Heard of me? Ph.D. Astrophysics, Harvard, 1968 Collaborative Observing Program, NASA Skylab 1970-72 Super8 Sound, 1973-78 Merlin and 5 other computer games– 1977-81 iXO Telecomputer – 1980-87 MacPublisher – 1984-1987 Digital Video Editor, New Media Magazine -1993-1999
Structured writing requires an analysis of content and a reorganization into the smallest possible coherent topics. Decades of research on such analysis and organization have been done by Information Mapping™ , who identified common document types, information types, and information blocks (chunks or topics) in use in education and commerce.
The reduction in structured authoring time may be offset by the increased time needed to analyze the content and break it into reusable chunks. There is no doubt that granular content, with well-defined purposes for each paragraph and sentence, is easier to author than linear content. But you may need skilled (i.e., more expensive) information developers to chunk your material.
Task-oriented docs have replaced system-oriented or product-oriented docs - the old comprehensive user manual.
ROI - The number of calls per month to the help desk on a product will almost certainly change when product documentation is task oriented and minimalist. And task-oriented content can feed directly into help-desk scripts.
Minimalism aims to provide just what the impatient user is looking for. Remember, the web surfer is always just one click away from going to your competition's website. Your job is to strip away unnecessary content and get to the point. You can measure the return by pre-testing and post-testing content that has been re-architected along minimalist principles.
Minimalism appears to promise reduced costs for the simple reason that there is so much less content in well-prepared minimalist material. But it takes talented people to write succinct, action-oriented procedures that get users to understand quickly what they need to know and successfully do it. And minimalist material is best when it is tested for effectiveness, adding to costs.
The original definition of single-source publishing was providing multiple output formats like Web, Print, and Online Help from the original documents.
When you have one source for each piece of content, you get the astonishing ability to change it in one place and have the change propagate everywhere. A product name change becomes much more manageable. Your business-critical marketing messages are standardized everywhere. Some call single source a "single source of truth" because you are assured that your customers are not getting mixed messages that can confuse them, reduce sales, and increase the need for tech support.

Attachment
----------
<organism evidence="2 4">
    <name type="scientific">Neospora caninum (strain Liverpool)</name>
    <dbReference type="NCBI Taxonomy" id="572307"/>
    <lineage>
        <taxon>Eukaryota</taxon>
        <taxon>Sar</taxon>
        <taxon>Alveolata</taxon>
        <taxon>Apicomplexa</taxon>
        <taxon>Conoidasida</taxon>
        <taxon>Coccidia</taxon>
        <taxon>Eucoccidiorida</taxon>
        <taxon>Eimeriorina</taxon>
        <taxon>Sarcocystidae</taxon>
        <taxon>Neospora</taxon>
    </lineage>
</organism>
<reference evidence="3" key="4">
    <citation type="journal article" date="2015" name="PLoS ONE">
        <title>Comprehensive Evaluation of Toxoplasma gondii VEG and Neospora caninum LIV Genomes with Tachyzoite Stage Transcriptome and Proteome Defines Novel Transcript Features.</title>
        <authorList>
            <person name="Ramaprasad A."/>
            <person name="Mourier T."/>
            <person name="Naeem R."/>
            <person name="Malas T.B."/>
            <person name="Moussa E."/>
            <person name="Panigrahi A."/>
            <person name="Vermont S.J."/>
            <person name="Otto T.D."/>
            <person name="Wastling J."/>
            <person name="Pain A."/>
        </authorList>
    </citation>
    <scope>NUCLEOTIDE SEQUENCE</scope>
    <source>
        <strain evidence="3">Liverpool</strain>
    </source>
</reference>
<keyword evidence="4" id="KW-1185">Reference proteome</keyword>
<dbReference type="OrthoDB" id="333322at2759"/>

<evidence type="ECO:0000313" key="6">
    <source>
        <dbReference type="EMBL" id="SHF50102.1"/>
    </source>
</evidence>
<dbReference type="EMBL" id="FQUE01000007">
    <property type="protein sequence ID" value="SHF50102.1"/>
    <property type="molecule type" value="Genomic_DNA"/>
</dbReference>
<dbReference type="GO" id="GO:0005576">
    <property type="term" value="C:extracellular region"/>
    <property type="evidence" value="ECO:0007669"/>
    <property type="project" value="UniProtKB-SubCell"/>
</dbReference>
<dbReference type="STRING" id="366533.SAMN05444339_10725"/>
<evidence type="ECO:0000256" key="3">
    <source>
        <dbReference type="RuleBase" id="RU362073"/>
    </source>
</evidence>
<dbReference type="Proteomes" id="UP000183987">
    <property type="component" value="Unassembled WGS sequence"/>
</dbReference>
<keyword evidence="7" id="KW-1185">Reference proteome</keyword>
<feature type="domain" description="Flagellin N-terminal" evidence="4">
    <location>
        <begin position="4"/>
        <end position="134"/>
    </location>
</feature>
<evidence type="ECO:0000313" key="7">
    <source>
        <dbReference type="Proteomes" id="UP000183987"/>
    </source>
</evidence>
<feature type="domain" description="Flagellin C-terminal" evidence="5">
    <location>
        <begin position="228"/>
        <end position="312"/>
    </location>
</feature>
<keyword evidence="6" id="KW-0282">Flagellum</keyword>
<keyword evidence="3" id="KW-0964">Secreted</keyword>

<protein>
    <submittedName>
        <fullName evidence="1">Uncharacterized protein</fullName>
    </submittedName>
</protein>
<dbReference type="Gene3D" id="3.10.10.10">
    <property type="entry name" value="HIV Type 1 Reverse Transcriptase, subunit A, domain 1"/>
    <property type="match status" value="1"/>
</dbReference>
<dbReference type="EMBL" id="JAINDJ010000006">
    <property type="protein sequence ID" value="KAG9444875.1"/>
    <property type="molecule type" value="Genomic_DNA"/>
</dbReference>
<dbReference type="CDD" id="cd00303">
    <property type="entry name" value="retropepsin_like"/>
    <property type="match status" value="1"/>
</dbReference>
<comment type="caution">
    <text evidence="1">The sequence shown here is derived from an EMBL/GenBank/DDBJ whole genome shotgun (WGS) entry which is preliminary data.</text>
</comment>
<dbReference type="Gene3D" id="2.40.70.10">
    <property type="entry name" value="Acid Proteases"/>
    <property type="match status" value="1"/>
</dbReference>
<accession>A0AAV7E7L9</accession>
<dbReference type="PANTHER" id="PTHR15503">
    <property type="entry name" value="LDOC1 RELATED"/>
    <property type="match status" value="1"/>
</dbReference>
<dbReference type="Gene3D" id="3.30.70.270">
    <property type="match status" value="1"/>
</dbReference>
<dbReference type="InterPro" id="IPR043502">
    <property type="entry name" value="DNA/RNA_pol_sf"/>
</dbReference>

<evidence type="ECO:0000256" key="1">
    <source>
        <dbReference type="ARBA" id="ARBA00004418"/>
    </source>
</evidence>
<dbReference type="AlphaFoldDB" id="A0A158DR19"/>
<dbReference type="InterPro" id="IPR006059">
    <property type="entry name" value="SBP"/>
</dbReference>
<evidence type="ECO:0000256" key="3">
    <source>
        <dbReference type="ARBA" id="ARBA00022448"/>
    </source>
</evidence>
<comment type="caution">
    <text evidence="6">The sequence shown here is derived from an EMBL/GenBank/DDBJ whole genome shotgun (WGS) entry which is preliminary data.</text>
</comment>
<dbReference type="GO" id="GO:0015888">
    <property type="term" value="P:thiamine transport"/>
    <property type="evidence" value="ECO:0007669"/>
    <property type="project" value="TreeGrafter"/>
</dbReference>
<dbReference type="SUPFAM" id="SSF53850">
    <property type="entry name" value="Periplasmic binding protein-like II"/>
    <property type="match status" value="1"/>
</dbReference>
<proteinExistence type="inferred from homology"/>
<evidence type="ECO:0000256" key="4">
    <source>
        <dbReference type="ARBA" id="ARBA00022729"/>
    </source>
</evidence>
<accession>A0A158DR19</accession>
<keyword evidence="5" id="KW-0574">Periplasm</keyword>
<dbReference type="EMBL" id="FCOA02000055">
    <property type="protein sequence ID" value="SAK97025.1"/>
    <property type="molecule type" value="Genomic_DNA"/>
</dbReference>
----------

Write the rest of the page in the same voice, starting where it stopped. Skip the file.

Reusable content has a single source, of course, but reuse generally refers to content originally developed for one context that can be reused in another. This requires content that is topic-based and written for reuse by avoiding explicit references to context.
The cost savings associated with reuse of content increase greatly when your content goes through a workflow with distinct review and approval stages, for example legal approval. Content that is reused generally can avoid all or most of the extra steps in the workflow that involve accuracy of content. You will still need design approval of the in-context appearance of the reused content.
The latest buzzword in CMS is "component." Most web content management (WCMS) segment content at the web page. While this may be adequate for simple websites written by one or a few content contributors, it is not acceptable for websites whose pages act as portals to diverse kinds of interactive content.
Modern corporate pages pull content in from multiple sources. Each content block is filled with a content component managed independently of all the other blocks on the page. A component has its own versioning and scheduling, its own writers, reviewers, and approval process.
A topic is a unit of information with a title and some form of content, short enough to be specific to a single subject or answer a single question, but long enough to make sense on its own and be authored as a unit.
A topic aims to be context-free, so it contains no links to other topics.
In DITA, the topic is the basic unit of authoring and of reuse.
Hi-8 Users Group Funded Videomaker Magazine, Hi-8 Group became Desktop Video Group in 1992
HRTV and Quad Sound Harvard-Radcliffe Film Workshop was in the basement of Holmes Hall (North/Pforzheimer House) where the old Radcliffe Radio Station and Morse Music Library were located. In the mid-80’s it became HRTV and the radio broadcast booth and adjoining sound rooms became Quad Sound Studios.